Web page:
Spiders get kids attention. A super simple spider art accent inspired this writing prompt. Remember that the easy art accents are highly motivating to students and reward them for their work!
Because of that, they’re meant to be completed AFTER the child has finished his/her piece of writing.
Spiders From Thumb Prints
For this spider art accent, all you need is an ink pad (or black paint), a child’s thumb and a marker!
HERE ARE THE STEPS
- The child puts his/her thumb on the ink pad and then makes 10 thumb prints around the border.
2. The child uses a marker to draw 8 legs on each spider.
You can use any color you want for the spiders and the legs. I completed this writing prompt with my 1st Grade son. To keep it simple, I got out a black ink pad and a black marker. No questions asked, my son was excited! But, you can certainly offer other colors if you’d like.
Accompanies Any Writing Prompt About Spiders
Also, this art accent can accompany ANY writing piece about spiders (non-fiction, creative story, opinion piece etc.). I decided to use it with poetry for this blog post.
Common Core State Standards:
NOTE: This lesson can address the following Common Core State Standard: CCSS.ELA-LITERACY.RF.K.2.A.
NOW FOR THE RHYME!
Okay. Kids love rhyme. They like to hear it and they like to read it. But, in all reality, it’s tricky for them to write.
This writing lesson spells out the steps that I use to help kids write poems that rhyme. I completed this particular lesson with my 1st Grade son (see images below).
I use this same format in the Calendar Page-Rhyming Couplets and Quatrains lesson.
Tell the Story Line:
- First, explain to your writers that they’re going to write a rhyming poem about 10 black spiders.
2. Second, ask the children to give you a list of things that the spiders crawl up, down, on, through, behind, around, in or under. Encourage them to think of things that are easy to rhyme with. Write their responses on the board.
3. Now, ask the children to tell you which words are easiest to rhyme with. List those words horizontally. Draw a rectangle around them.
4. Fourth, have the children tell you words that rhyme with each word. List their responses under each word.
5. Fifth, have the children create a two or 4 line poem using two words that rhyme.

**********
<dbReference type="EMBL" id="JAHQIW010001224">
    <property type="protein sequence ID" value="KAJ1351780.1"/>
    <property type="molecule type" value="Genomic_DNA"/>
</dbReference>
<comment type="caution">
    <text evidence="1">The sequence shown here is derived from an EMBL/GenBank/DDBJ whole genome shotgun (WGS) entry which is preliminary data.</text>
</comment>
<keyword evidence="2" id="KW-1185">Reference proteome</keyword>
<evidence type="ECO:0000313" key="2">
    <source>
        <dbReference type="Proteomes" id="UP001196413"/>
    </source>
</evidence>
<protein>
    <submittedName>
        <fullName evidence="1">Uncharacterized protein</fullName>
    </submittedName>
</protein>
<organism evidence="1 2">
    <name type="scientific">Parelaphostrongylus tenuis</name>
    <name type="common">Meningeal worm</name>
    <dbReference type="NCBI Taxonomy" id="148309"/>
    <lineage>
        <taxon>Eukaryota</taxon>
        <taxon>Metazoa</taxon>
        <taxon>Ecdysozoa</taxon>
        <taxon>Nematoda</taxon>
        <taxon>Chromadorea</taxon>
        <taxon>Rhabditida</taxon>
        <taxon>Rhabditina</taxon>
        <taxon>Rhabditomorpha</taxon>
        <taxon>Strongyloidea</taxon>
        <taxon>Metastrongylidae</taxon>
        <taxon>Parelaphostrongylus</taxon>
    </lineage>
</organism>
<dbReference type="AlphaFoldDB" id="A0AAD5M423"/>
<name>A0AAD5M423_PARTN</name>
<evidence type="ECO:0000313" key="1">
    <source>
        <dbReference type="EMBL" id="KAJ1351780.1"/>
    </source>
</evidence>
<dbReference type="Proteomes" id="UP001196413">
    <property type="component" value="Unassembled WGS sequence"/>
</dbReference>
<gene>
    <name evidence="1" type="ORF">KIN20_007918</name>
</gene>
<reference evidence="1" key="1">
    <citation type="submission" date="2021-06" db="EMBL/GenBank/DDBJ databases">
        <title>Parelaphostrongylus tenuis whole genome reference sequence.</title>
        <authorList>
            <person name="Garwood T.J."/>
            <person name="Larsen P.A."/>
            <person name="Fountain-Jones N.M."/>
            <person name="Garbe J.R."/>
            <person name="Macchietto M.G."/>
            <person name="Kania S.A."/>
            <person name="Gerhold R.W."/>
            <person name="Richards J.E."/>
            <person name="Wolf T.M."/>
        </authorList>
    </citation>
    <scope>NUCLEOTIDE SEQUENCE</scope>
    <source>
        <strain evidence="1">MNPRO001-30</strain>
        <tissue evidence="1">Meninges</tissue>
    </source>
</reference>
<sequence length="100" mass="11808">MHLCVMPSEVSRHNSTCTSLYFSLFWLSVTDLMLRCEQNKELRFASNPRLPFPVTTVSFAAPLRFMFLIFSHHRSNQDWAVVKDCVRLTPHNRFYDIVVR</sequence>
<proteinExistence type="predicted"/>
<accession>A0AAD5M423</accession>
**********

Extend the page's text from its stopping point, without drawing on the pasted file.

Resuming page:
This is where the younger children will need help. Many older children need guidance as well. The children will easily come up with a poem using two rhyming words. But often times their poem is way too long and lacks rhythm.
For example, my 1st Grade son originally said, “10 black spiders crawling up the door. 10 black spiders crawling down the door, slip and roll on the floor.”
I could have let my son write that. It was his very own creative idea and super cute for a first grader! And you can stop there with your young writers also!
Simply for the sake of teaching and telling you how I teach older writers, I took it a step further when conducting this lesson with my son.
I pointed out that he was using the word door twice. Then, I asked him, how can we just use door and floor one time each? How can we shorten the poem so it has rhythm with the rhyme?
He thought about it, then came up with:
“Ten black spiders crawling up the door. Ten black spiders slip and fall to the floor.”
Great! That’s what he wrote.
If you want to get more technical with older or advanced students, you can have your writers maintain the same number of syllables in each line to create a steady rhythm. With older, more advanced writers I would do this. But with younger ones, my goal is to help them write two lines that rhyme.
Print the Lesson
For this lesson, I used bordered paper with no lines. Once the children are finished writing their poem, they can thumb print their 10 spiders! (Scroll back to the beginning of this post)
Here’s my son’s completed work. He took it a step further and added the webs.
Here’s another child’s sample:
Brainstorm. Erase. Guess. (Talking Game #3) Brainstorm kinds of spiders!
Have the categories be rooms where spiders are found (kitchen, bathroom, bedroom, living room, garage etc.). Children list items found in each room.